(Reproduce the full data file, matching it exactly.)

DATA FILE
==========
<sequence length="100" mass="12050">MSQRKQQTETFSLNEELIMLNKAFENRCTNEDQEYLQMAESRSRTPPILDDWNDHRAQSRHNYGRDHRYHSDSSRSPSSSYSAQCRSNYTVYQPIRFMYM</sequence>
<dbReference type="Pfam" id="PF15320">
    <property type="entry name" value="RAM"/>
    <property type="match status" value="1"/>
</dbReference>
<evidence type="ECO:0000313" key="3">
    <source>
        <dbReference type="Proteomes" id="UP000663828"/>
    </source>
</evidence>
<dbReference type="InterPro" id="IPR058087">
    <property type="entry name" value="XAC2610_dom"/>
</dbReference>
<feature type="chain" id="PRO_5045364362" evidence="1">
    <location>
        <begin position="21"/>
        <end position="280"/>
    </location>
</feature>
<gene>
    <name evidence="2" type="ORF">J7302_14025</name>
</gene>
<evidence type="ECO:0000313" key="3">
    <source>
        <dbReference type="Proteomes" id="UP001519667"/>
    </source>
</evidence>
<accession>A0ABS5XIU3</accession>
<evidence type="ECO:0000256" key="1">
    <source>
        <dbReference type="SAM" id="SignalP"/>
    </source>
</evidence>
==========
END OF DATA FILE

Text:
<sequence length="100" mass="12050">MSQRKQQTETFSLNEELIMLNKAFENRCTNEDQEYLQMAESRSRTPPILDDWNDHRAQSRHNYGRDHRYHSDSSRSPSSSYSAQCRSNYTVYQPIRFMYM</sequence>
<dbReference type="Pfam" id="PF15320">
    <property type="entry name" value="RAM"/>
    <property type="match status" value="1"/>
</dbReference>
<evidence type="ECO:0000313" key="3">
    <source>
        <dbReference type="Proteomes" id="UP000663828"/>
    </source>
</evidence>
<dbReference type="InterPro" id="IPR058087">
    <property type="entry name" value="XAC2610_dom"/>
</dbReference>
<feature type="chain" id="PRO_5045364362" evidence="1">
    <location>
        <begin position="21"/>
        <end position="280"/>
    </location>
</feature>
<gene>
    <name evidence="2" type="ORF">J7302_14025</name>
</gene>
<evidence type="ECO:0000313" key="3">
    <source>
        <dbReference type="Proteomes" id="UP001519667"/>
    </source>
</evidence>
<accession>A0ABS5XIU3</accession>
<evidence type="ECO:0000256" key="1">
    <source>
        <dbReference type="SAM" id="SignalP"/>
    </source>
</evidence>